I looked at my Kay Tracey books.  The books have such nice quality paper and are in great shape.  This is an example of where my gut feeling is the only method used to price the books.  It doesn't matter what I paid for them or how very low the recent sold prices have been.  No, these books deserved better.  I priced them at $19.99 each.  Some of them have sold, so I didn't price the books too high.  

These other methods are useful but not as important as the ones just covered.

"Sold" results for the last 365 days on eBay's Terapeak price research tool

Terapeak shows all eBay sales from the last 365 days.  The tool is useful, but at the same time, it is much less useful than you would expect.  One problem is that eBay does not let sellers view the descriptions of listings older than 90 days.  We can see the title, price, and usually the image, but the information in the description, such as the condition, would be very helpful.  It's difficult to make a judgment based on a tiny picture and a sold price.

Another drawback is that sold prices from 11 months ago might not be relevant in the current market.  I often avoid Terapeak and just go to eBay's regular search which only goes back 90 days.  I can actually read those descriptions, so those results are more helpful.

For very scarce books, Terapeak is quite useful since there might be no results from the last 90 days.  With 365 days, it's much more likely to find a sold listing that matches.

The price range shown on BookFinder for books currently for sale

BookFinder aggregates the search results from major bookselling sites including eBay, Amazon, AbeBooks, and Biblio.  It is useful for seeing an overview of the asking prices for books available online.

When a search has a number of results, it's important to ignore the lowest prices and the highest prices.  The low prices are usually for books being sold by dealers like Thriftbooks, who focus on reading copies.  The high prices are for books that will probably never sell; those books are overpriced.

I have listed a number of my books by Augusta Huiell Seaman.  I have a lot of money invested in the books, and the price I paid was the primary deciding factor in how I priced the books.  There was one exception, however.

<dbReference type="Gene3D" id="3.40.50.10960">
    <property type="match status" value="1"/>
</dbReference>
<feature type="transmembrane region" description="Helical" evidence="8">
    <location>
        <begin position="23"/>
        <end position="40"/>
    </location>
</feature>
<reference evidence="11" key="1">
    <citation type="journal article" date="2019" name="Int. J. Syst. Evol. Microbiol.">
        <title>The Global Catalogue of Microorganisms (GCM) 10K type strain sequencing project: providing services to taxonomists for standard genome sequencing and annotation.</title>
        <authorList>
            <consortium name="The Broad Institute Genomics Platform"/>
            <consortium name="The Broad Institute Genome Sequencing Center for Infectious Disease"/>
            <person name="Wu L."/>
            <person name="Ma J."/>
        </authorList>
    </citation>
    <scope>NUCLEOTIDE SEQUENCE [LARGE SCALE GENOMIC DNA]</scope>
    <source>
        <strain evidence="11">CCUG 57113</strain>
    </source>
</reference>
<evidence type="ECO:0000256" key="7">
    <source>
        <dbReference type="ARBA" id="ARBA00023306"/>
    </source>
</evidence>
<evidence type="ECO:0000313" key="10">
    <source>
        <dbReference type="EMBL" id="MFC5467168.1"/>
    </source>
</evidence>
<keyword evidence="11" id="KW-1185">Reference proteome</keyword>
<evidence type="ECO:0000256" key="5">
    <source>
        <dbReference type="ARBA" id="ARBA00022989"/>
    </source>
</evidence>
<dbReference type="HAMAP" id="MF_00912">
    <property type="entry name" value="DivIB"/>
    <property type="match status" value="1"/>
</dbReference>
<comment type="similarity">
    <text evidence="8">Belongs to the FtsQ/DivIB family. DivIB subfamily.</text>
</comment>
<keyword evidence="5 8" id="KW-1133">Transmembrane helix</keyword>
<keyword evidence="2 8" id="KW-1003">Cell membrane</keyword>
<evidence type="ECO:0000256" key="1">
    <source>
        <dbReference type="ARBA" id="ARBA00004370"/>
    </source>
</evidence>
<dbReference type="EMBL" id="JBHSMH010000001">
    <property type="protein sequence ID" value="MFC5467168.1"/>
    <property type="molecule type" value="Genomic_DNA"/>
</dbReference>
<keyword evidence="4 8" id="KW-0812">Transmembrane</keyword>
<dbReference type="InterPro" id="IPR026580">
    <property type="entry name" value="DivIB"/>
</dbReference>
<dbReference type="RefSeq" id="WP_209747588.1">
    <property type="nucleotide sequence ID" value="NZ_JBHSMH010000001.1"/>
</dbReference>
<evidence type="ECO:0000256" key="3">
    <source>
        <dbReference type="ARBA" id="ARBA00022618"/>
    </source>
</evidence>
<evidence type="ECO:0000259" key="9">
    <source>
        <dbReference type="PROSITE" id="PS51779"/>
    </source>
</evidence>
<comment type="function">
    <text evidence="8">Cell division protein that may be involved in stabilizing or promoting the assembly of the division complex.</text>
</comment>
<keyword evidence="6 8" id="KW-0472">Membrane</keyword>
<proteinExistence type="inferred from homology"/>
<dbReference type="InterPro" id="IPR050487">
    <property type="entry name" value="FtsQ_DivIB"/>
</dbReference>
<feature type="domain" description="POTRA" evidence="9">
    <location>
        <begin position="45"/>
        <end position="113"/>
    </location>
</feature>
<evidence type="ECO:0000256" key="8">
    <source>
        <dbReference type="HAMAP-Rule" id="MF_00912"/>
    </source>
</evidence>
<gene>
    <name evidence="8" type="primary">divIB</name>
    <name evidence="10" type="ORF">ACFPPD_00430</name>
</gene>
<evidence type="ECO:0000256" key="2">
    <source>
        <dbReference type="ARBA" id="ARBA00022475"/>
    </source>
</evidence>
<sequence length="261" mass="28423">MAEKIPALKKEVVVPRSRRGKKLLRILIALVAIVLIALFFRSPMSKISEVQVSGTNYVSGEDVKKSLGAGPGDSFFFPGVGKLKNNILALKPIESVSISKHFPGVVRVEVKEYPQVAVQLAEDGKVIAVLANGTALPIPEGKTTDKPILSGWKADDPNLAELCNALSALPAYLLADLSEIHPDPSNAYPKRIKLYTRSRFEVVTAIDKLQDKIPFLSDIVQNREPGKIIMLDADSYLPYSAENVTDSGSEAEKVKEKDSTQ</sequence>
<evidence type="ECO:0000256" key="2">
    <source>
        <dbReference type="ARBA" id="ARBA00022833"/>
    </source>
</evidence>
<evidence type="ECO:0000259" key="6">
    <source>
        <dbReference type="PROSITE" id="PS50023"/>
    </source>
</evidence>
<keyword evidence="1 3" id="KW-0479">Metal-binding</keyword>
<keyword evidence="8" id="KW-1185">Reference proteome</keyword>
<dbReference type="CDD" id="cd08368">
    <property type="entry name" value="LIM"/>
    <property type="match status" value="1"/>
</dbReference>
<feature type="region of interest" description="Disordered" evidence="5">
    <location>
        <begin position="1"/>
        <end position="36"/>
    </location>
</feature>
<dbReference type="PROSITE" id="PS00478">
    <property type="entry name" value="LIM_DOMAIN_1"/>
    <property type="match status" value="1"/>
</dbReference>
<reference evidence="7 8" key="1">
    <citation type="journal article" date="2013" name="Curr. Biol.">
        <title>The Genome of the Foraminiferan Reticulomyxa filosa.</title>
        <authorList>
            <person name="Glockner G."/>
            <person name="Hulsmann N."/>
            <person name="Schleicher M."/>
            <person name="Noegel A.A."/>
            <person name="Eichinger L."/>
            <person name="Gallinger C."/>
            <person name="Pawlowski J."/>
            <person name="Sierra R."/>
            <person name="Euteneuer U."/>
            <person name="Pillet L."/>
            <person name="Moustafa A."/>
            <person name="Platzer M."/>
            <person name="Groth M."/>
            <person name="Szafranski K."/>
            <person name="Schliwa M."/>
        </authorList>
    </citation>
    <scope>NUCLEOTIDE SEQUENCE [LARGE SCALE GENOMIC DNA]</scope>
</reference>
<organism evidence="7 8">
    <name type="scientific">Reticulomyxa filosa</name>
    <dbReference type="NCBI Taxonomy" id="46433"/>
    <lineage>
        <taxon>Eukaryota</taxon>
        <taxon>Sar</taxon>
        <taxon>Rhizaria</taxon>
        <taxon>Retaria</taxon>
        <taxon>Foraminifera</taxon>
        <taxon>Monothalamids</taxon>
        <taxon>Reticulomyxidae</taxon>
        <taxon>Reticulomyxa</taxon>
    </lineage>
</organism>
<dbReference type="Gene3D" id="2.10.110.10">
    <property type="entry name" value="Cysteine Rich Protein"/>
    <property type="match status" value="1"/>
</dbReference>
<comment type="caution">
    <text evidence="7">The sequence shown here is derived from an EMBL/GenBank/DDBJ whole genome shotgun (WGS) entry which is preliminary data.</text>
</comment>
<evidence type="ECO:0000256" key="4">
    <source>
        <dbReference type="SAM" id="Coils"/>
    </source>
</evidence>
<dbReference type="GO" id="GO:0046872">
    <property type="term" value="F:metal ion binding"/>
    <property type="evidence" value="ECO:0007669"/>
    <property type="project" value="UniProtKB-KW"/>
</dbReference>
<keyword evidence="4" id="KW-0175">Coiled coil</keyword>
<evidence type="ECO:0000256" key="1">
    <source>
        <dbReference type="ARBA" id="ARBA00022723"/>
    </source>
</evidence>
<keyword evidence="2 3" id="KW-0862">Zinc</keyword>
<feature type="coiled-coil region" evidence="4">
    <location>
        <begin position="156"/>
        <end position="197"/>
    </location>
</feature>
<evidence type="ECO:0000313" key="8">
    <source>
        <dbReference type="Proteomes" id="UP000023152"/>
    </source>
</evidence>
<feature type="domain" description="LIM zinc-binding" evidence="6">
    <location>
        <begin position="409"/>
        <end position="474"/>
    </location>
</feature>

The Voice in the Dark is an extremely scarce book by Seaman.  It seldom comes up for sale.  I actually do not know how often it sells, but in the two years I was buying Seaman's books, the one I purchased was the only one that sold.  The price I paid wasn't that bad.  

I checked Terapeak and found no results, which wasn't surprising.  I checked BookFinder and found one current listing, priced at $700.  I laughed.  I know how this went.  The seller knew it was a scarce book and put a really high price on it.  That didn't help me much.  

I have the price I paid and $700.  The two numbers are so disparate as to be meaningless.  Hmm...  I feel like the book is probably worth $100 to $150, maybe.  It's a stab in the dark, which is kind of fitting for The Voice in the Dark.  That aside, I didn't dare price the book at $125, which is what I wanted to do.

I don't mind people buying my books to resell.  I truly do not mind.  Please understand that.  If I have a book for sale at $20 and you know that you can sell it for $50 or so somewhere else, then go for it.  Different sellers use different platforms.  If another seller has access to buyers who will pay more, then it is fine for that seller to purchase my books to offer to those people.

However, I do mind when a seller buys a book from me and then prices it very high, which then means that they are playing "keep away" with the book.  There are far too many books for sale online at extreme prices.  All of the sellers are playing "keep away" with the books.  I wish to avoid aiding someone in playing "keep away."